(but) we believe that computing this mapping is intractable in general
”.


Why not? Let

s try! This reverse mapping is really easy in Hinton & Nowlan

s model. All we need is remap
some of the successful 0

s and 1

s in the phenotype t
o the corresponding flexible genes in the genotype with
a certain probability. Look at the typical success in its evolution shown in Figure 5. Though we still don

t
know this is biologically meaningful, this hypothesis once tried to be used to explain,

Wh
y giraffe has a
long neck?
”.



Figure 5
: An evolution of genotypes including flexible

genes by Lamarkian inheritance


Are we really happy with these models to find needle?

As already shown in Figure 2, exploiting the
Baldwin effect seemed to tremendously
enhance the efficiency of searching for the needle. But this is only
under a comparison with the number of
individuals who tried to reach the needle
. If we compared with the
number of
points which are visited
, we have almost similar result in those models.

(Figure to show this is not
included here.) Then how can we find a needle longer than, say, 25 bits?


In addition, we have to admit that even if we found a really efficient needle
-
detector, the steps we need
would be still
O(N)

like in Figure 3.


To Conc
lude

We have tried a bird

s eye view on the topic on
a
-
needle
-
in
-
a
-
haystack problem
, or equivalently, a
computational model of the Baldwin effect
. The topic was initially proposed by Hinton & Nowlan two
decades ago, but still this is a very important probl
em. Though we have had lots of proposals to approach to
this problem, essentially we still have not find a truly efficient way of finding a needle in a really huge hay.
Most techniques reported are still not sufficient when they are applied to a more scale
d
-
up circumstance than
when it was designed. A success in a small scale experiment is not necessarily a
royal road

to a success in a
large scale situation in the real world.


Let me take an example. We now assume a robot in a
N


N

grid. A needle is hidde
n somewhere in the grid.
Then the task of the robot is to look for the needle starting from somewhere in the grid. The robot has no
idea of where is the needle. This is a two
-
dimensional version of a
-
needle
-
in
-
a
-
haystack problem. If
N

is
small enough, the
robot can eventually reach the needle even with random walks. And a learning, whatever
it might be, can reduce the number of steps to the needle. We have so many successful reports of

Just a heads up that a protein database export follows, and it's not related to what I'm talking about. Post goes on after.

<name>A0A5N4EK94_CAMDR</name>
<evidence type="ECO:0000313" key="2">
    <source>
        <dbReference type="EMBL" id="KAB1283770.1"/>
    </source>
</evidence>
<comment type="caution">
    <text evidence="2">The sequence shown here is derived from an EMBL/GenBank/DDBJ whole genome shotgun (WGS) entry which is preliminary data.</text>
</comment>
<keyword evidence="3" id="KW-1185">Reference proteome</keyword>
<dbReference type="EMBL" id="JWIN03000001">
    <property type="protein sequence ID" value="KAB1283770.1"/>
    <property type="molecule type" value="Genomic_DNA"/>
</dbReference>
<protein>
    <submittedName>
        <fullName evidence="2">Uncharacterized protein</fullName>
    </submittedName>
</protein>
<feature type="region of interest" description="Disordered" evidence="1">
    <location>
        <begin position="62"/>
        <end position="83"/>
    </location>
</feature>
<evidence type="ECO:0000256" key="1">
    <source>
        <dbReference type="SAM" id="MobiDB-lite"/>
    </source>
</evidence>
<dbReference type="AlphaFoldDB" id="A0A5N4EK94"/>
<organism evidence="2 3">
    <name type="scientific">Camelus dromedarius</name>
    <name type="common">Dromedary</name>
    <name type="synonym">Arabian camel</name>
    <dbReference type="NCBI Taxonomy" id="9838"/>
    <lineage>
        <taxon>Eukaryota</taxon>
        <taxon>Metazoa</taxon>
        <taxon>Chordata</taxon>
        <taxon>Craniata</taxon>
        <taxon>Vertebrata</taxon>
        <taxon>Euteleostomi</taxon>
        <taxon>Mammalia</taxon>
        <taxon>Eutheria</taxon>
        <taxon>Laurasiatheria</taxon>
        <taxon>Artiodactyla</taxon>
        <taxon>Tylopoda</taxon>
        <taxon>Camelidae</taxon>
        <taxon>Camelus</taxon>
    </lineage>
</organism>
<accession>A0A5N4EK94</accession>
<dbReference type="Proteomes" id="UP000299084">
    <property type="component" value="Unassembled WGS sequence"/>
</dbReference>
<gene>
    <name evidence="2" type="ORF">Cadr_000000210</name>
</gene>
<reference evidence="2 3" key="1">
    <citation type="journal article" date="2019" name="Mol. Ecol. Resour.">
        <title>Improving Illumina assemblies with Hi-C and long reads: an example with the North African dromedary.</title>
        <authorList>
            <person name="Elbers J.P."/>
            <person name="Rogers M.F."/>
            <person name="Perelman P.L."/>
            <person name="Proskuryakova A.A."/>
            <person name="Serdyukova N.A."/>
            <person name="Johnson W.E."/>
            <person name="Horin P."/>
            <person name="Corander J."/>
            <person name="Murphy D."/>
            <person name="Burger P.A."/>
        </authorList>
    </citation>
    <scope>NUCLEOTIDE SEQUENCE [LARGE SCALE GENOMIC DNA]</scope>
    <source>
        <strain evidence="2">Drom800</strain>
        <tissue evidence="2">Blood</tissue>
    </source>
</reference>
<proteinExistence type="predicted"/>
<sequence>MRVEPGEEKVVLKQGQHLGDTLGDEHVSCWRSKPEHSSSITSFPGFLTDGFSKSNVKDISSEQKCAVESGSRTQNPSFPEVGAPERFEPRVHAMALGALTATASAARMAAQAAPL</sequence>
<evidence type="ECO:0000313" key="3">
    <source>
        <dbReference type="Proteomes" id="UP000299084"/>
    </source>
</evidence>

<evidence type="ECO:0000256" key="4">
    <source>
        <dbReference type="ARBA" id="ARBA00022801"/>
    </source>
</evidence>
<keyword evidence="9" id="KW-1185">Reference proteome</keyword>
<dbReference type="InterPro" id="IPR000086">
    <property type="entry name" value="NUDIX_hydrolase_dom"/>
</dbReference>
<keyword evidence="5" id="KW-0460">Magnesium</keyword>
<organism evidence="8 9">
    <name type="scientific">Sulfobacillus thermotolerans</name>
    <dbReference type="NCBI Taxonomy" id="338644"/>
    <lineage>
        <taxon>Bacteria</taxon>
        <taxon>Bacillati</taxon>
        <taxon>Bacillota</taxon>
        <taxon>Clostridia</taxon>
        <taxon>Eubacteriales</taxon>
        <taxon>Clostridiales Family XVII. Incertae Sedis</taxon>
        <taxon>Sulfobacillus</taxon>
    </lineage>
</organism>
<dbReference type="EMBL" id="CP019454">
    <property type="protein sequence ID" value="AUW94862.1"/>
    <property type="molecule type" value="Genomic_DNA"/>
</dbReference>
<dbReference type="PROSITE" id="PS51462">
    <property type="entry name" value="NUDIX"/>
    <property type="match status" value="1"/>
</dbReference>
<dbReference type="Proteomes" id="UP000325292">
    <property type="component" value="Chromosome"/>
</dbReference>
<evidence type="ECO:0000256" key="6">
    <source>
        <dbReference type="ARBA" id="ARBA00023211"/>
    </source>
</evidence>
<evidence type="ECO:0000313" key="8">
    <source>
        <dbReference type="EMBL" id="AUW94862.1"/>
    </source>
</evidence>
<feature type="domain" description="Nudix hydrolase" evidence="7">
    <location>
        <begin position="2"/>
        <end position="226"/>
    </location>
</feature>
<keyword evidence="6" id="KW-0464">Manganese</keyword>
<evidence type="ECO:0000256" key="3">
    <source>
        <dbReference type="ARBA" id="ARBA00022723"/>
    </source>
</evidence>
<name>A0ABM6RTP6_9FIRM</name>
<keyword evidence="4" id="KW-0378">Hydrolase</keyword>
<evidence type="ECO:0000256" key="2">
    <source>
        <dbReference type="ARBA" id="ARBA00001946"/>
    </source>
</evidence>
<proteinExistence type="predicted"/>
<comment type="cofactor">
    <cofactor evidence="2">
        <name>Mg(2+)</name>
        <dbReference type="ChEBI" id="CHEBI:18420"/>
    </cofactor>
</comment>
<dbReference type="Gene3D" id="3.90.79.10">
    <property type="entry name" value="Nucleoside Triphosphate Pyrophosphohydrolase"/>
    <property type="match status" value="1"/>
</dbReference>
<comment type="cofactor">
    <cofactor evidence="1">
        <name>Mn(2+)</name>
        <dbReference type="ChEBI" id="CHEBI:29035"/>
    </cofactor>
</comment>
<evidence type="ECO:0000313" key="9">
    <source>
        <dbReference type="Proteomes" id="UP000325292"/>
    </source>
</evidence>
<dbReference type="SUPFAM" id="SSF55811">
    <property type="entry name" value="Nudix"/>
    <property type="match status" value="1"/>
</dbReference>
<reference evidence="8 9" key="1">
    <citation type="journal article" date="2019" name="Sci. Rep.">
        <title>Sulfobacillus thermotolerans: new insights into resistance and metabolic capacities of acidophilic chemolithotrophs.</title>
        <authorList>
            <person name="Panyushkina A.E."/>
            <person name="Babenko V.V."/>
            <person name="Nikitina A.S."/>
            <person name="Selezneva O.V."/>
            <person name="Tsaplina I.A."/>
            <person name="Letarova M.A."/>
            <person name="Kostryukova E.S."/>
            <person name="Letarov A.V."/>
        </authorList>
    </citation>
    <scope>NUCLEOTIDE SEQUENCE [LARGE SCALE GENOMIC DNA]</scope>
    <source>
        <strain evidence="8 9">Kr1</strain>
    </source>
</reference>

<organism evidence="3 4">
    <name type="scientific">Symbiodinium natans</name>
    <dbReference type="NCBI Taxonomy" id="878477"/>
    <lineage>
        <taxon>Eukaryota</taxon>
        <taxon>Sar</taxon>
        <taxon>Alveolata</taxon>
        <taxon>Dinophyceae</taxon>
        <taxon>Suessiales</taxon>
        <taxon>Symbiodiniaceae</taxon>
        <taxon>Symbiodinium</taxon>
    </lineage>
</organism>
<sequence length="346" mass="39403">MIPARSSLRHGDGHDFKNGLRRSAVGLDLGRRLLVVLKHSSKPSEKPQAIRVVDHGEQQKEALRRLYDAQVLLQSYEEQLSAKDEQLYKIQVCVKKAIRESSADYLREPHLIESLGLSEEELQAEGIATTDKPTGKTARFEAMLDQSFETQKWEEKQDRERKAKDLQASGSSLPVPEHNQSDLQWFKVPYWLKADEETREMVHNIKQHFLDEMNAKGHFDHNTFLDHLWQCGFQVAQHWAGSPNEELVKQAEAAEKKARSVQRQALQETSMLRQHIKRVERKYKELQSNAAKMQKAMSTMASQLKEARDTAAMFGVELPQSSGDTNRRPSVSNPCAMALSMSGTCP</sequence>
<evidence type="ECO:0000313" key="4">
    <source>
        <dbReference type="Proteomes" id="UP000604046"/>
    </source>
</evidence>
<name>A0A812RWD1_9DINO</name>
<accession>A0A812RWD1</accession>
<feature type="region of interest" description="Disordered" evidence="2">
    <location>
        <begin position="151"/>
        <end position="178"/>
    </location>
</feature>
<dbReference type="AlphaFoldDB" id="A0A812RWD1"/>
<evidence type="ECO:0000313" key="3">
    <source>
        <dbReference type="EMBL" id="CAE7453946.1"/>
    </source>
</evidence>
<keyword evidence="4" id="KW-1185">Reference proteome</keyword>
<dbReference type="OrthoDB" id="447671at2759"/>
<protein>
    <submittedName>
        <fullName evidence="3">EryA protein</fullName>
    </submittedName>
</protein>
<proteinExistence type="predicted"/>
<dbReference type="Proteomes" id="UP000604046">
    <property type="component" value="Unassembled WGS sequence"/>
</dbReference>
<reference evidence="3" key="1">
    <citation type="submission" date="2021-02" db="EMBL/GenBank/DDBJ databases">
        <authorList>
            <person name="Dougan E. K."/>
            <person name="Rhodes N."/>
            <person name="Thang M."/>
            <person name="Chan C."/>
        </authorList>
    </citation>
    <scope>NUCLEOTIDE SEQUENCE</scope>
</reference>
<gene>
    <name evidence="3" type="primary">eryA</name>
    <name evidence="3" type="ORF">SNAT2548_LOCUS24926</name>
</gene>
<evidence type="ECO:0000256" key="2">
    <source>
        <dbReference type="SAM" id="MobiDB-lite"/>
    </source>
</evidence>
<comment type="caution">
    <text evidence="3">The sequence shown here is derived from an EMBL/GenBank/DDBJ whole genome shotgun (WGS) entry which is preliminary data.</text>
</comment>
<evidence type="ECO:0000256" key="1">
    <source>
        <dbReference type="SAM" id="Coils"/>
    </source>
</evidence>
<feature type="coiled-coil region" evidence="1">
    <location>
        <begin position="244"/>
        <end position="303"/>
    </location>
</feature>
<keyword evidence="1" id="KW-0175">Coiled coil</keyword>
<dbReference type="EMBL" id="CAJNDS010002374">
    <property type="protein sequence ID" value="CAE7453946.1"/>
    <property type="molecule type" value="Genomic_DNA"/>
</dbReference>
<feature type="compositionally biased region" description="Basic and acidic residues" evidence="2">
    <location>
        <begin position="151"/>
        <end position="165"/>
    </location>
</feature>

experiments of robot navigation in a much more complicated simulated wor
ld than the above mentioned
simple grid world. The fact is, however, if the grid size explodes then we actually don

t know how we make
robot navigate as we like, even in a very simple world without no constraint such as corridors, walls or
obstacles.


Yet

another point we wanted to emphasize in this paper is that we have to avoid an effect of
like
-
to
-
hear
-
what
-
we
-
want
-
to
-
hear
. We had an interesting discussion between two papers: Yu & Miller

s (2002)

Finding needles in haystacks is not hard with neutrality


vs. Collins


(2005)

Finding needles in haystacks
is harder with neutrality

.


Anyway, as already mentioned, all approaches described in this paper require
O(N)

steps to the needle. Let
me conclude this paper with the claim of a real speed up from

to

by Grover (1997) by his
quantum search, which was already mathematically proved. The problem in his context is to find the needle
from no
-
structured huge database. That is,

Find x such that P(x)

=

1 when only x

from N data fulfills
P(x)

=

1 while all others do not
”.

This is owing to a strange path of quantum computation. Namely, when a
particle goes from point A to point B, it takes all possible paths from A to B at the same time. In reality,
however, no one so
far has seen a real practical implementation of quantum computation.


We hope this article would be a good
prelude

to the re
-
opening this issue.


Acknowledgment

This topic was motivated by a comment from the floor when I talked in a seminar held in Vilniu
s in 2003
about evolutionary computations in general which included the topic of the computational Baldwin Effect.
The comment insisted,

Such a search will never be plausible

, mentioning the Baldwin Effect. Though still
I could say,

But it smoothes the
fitness landscape, anyway

, what he pointed out was correct in a sense
written in this article. I now thank you for his comment.


Reference

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, J.
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R.A.

(2006)

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U
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Naujai
peržiūrimas
Hi
n
ton
o

ir Nowlan
o skaičiuojamasis Baldwino efektas: ar tai mus tenkina?

Akira Imada

Santrauka

Savo užuomazginiame straipsnyje

publikuotame 1987 m. Hintonas ir Nowlanas pademonstravo elegantišką
eksperimentą, kurį galima vadinti
evoliucija su
Baldwino efektu kompiuteriuose
, kuri i
eško

vieno objekto
milžiniškoje paieškos erdvėje
.

Šis objektas buvo pavadintas
adata

šieno

kupetoje
. Hintonas ir Nowlanas
išvystė visą populiaciją sprendimo kandidatų analogiškų standartinei evoliucinei paieškai.
U
nika
lu buvo tai,
kad buvo panaudotas
individo
mokymasis visą gyvenimą
. Nuo to laiko pateikta pakankamai daug pasiūlymų
kaip efektyviau pasiekti ieškomąją adatą. Tačiau šis klausimas išlieka atviras diskusijoms. Šiame straipsnyje
pakartojamas

Hintono ir Nowlano

eksperimentas bei tai apsvarstoma.